4.Decide how the rebate is to be distributed. There are tax implications to consider. The three methods of distributing the participants’ share of the rebate are:

a. to return the rebate to the participant as a cash payment

b. to apply the rebate as a reduction of future participant contributions (a so-called, “premium holiday”)

c. to apply the rebate toward the cost of benefit enhancements

Each option has its own advantages and disadvantages but option c (benefit enhancement) is viewed by many as being the least favorable due to complexity of making a benefit change and the increased cost to the plan in future years when a rebate may not be available.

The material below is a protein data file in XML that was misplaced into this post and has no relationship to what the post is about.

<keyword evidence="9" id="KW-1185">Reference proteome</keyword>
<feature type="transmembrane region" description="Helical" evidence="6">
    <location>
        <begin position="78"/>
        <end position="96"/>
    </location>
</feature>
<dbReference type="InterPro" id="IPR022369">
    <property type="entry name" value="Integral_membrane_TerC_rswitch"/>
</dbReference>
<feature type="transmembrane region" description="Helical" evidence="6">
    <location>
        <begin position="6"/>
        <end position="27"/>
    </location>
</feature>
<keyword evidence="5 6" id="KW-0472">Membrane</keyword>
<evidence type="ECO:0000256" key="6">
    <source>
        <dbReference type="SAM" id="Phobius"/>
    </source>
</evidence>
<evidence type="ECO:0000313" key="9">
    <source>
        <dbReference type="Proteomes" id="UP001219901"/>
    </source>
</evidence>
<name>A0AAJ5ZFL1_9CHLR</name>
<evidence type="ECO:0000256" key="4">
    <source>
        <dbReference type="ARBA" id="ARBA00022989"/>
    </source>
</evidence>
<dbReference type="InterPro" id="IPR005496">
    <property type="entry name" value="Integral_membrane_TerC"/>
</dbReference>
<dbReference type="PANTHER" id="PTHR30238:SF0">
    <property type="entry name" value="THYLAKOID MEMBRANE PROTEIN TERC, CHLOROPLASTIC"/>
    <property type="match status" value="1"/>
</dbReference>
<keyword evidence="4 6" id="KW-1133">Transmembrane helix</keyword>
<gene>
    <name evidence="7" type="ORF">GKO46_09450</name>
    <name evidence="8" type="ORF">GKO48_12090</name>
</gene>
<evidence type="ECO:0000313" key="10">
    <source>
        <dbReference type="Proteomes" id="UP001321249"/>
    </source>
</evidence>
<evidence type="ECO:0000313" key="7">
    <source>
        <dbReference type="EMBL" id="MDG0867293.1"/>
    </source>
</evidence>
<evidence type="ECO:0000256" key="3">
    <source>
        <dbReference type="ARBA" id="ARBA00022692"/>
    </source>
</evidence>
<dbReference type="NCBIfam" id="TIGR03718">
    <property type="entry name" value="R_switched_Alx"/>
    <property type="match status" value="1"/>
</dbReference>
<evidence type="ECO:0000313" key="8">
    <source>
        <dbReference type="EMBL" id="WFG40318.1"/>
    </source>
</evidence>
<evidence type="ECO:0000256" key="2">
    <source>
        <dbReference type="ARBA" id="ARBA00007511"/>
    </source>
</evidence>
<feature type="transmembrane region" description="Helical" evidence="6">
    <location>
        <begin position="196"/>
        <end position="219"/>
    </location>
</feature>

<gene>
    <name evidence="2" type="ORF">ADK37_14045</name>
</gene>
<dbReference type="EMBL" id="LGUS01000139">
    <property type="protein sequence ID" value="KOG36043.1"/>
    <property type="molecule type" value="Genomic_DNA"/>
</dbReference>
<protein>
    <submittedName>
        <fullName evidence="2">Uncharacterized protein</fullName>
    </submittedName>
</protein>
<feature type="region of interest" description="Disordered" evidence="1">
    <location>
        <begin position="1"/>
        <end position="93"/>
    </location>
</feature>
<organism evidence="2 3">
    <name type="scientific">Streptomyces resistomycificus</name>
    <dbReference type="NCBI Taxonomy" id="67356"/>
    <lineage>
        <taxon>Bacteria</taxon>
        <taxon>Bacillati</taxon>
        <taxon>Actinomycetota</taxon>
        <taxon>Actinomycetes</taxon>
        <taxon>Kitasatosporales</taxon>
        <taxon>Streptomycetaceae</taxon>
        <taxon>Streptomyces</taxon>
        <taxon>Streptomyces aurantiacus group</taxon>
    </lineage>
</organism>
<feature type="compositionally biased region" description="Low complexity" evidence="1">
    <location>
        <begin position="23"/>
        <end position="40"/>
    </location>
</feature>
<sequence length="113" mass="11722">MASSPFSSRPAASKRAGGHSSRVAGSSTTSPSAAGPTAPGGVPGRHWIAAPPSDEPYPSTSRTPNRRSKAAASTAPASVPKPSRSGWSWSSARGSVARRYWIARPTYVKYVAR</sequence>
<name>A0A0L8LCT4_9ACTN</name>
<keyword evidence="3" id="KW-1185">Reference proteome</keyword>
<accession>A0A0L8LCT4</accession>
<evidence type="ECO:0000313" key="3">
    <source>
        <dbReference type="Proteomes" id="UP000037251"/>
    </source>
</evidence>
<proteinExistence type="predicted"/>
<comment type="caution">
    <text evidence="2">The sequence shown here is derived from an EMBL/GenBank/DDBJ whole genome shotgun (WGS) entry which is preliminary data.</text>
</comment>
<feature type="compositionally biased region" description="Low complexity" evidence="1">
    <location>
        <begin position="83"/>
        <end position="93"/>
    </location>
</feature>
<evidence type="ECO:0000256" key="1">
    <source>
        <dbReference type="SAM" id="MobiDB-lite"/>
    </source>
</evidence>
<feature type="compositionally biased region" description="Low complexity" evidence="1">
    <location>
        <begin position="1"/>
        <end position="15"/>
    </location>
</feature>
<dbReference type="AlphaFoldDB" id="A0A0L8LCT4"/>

According to IRS guidance, if participant contributions were made on a pre-tax basis, the rebate portion returned to the participant as cash or a premium holiday must be treated as taxable income. On the other hand, for contributions made on an after-tax basis the rebate will not be taxable (this most likely would be the case for voluntary benefits).

 

How quickly must the Plan distribute the participant’s share?

ERISA plan assets must generally be held in trust, however due to DOL guidance released, most employer sponsored group health plans are not required to maintain trusts. Fortunately, in guidance published by the DOL, the Department does not require the rebates to be held in trust, as long as they are distributed to participants within three months of receipt by the plan sponsor.